With the end of Moore’s Law quickly approaching, there is a drive to find alternative technologies to traditional solid state devices. Static and dynamic power dissipation continues to increase in current CMOS architectures. The electromechanical switch has nearly zero off-state leakage current. Single walled nanotubes have demonstrated exceptional electrical and mechanical properties and are ideal candidates for the actuator in such switches. Presented here for the first time are vertically actuating switches that demonstrate an interesting phenomenon during the initial switching cycles. It was found that a finite length of the nanotube bundle would slip into the trench region. This has not been reported for similar NEMS devices. A horizontally actuating device showed the appearance of similar behavior due to the electrostatic force. Atomic force microscopy was also used to mechanically characterize the suspended bundles. Here, force-distance AFM was used to measure the stiffness of the suspended bundles. Measurements agree well with the theory when using the number of tubes in the bundle as a fitting parameter.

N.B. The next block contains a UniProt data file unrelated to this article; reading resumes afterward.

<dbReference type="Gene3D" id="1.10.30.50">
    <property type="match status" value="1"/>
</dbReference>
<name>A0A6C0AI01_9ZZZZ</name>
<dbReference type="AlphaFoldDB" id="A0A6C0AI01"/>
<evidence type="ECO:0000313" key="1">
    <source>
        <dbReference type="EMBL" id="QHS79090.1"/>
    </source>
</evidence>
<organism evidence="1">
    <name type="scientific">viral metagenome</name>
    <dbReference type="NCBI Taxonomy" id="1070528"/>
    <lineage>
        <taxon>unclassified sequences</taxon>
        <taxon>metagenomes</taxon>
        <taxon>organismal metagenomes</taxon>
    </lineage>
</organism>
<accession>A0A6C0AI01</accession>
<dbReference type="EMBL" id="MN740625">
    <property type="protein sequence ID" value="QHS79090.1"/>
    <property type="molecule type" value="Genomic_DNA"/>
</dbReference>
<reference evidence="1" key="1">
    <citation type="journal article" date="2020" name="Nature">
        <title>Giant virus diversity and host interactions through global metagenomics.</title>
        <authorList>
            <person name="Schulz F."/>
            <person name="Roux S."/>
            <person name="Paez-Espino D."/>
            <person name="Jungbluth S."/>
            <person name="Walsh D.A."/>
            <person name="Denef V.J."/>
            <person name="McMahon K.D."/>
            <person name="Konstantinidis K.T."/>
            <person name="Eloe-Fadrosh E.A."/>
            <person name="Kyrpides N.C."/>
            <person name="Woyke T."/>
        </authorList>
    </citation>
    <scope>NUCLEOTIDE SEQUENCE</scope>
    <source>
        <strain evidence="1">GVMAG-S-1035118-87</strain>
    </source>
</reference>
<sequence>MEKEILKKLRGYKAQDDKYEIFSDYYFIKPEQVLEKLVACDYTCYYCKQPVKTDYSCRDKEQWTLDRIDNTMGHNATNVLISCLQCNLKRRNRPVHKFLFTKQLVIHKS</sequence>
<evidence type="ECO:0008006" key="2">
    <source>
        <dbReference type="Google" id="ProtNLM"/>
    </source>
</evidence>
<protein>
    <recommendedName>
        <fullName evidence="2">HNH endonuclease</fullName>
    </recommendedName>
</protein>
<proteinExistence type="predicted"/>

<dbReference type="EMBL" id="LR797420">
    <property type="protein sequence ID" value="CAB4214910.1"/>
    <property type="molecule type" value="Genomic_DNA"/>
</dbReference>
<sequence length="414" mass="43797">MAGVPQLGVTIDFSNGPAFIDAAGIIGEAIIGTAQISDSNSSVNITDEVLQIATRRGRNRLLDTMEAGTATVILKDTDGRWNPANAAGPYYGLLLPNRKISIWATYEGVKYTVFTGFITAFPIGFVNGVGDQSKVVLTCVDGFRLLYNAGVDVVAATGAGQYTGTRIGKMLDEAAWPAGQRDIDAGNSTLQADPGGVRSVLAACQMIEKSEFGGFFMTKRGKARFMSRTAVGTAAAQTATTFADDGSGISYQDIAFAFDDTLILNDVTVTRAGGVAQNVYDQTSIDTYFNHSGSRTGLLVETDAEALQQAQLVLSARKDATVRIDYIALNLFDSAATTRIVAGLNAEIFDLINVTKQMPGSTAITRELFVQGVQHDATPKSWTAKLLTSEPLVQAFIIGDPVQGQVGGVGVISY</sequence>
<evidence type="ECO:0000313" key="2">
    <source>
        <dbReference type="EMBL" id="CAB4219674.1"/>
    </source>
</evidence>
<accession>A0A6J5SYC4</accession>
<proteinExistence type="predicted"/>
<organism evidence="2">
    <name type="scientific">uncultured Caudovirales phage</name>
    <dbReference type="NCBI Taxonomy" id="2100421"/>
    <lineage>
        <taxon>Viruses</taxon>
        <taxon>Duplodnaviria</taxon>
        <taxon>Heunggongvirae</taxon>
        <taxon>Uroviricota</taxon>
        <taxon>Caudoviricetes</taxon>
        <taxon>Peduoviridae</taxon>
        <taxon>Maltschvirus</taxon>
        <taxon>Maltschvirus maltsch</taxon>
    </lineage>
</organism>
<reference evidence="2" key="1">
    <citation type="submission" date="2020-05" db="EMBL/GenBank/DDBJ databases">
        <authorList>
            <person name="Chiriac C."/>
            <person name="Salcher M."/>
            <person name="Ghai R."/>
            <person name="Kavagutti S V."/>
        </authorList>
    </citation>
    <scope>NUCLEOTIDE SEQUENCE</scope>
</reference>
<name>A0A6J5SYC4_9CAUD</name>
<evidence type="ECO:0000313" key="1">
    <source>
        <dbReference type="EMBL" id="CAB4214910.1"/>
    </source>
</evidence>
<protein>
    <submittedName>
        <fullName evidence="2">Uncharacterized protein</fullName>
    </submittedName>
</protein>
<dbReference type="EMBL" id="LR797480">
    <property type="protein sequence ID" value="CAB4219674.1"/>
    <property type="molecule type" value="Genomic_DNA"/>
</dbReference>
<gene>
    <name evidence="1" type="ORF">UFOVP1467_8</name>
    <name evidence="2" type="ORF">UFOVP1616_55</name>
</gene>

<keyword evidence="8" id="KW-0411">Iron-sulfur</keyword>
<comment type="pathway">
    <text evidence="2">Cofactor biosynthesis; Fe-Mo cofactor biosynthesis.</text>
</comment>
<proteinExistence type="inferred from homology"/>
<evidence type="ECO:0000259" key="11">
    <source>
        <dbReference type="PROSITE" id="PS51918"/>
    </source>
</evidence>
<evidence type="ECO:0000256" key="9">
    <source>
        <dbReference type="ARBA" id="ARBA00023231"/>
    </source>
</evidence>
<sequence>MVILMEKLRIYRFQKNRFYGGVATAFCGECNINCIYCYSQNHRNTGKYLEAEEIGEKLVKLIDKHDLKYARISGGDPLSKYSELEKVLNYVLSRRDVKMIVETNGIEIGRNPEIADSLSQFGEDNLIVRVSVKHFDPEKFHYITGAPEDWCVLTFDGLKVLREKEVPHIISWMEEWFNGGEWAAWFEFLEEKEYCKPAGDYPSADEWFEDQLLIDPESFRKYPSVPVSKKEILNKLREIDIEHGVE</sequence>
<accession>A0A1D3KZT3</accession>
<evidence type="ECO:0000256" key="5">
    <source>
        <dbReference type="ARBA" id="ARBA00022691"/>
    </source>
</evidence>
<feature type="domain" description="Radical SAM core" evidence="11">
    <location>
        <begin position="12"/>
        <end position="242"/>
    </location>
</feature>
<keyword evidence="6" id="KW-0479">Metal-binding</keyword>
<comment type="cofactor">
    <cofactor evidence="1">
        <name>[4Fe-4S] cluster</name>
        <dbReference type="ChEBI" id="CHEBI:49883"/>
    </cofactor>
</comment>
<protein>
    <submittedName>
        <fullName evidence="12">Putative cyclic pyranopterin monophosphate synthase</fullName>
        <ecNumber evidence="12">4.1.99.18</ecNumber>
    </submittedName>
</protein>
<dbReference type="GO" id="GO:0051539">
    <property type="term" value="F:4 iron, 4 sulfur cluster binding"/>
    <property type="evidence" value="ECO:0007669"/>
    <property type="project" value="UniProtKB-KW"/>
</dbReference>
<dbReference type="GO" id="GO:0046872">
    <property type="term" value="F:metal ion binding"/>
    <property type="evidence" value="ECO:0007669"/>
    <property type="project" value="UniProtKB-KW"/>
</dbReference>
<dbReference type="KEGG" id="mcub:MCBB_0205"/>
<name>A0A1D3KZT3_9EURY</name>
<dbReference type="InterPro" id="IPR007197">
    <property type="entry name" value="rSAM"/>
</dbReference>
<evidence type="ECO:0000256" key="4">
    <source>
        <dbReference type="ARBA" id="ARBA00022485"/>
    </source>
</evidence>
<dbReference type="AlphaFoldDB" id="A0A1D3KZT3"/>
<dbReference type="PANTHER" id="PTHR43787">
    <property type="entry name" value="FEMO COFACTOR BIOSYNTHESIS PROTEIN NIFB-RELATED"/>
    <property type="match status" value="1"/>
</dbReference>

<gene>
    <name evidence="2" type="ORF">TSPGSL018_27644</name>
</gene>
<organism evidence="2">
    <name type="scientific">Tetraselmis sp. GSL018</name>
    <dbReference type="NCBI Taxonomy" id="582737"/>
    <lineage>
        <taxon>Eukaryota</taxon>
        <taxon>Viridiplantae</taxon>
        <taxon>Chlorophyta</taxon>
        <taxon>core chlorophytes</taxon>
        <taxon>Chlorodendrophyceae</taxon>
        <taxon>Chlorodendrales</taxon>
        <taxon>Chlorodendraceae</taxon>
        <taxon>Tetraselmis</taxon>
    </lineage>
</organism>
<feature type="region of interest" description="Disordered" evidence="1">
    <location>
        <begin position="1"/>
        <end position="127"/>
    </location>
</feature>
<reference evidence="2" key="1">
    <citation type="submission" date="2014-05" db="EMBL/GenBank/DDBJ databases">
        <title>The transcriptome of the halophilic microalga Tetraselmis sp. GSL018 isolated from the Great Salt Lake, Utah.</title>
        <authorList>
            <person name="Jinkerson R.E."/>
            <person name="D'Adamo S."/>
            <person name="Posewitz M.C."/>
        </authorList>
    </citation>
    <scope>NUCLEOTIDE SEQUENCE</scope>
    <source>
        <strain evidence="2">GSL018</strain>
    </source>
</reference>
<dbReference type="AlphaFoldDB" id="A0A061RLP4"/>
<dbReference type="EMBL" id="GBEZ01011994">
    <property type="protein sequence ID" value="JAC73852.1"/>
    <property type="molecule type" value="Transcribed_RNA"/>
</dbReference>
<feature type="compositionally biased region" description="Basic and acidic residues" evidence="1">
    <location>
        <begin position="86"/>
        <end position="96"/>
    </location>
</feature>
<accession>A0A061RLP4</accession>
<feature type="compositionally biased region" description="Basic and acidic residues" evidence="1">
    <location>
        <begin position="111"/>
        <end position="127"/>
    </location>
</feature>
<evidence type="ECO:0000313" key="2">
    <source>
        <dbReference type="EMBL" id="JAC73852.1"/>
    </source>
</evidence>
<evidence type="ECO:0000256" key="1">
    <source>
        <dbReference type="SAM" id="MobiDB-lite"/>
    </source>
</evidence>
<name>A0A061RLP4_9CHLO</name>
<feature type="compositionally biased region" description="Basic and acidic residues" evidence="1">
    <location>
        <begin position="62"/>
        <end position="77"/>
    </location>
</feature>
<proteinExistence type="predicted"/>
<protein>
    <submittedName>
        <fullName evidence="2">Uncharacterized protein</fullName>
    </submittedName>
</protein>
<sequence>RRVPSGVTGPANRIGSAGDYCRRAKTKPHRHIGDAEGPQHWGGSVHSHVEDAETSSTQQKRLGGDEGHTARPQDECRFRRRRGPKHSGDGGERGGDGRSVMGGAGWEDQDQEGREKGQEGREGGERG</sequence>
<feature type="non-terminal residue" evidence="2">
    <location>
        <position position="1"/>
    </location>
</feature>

|Advisor:||Adams, George G.|
|Commitee:||Adams, George, Busnaina, Ahmed, McGruer, Nicol, Muftu, Sinan|
|Department:||Mechanical and Industrial Engineering|
|School Location:||United States -- Massachusetts|
|Source:||DAI-B 72/08, Dissertation Abstracts International|
|Subjects:||Electrical engineering, Mechanical engineering, Nanotechnology|
|Keywords:||MEMS, Nanofabrication, Nanotubes, Single-walled carbon nanotubes, Switching|
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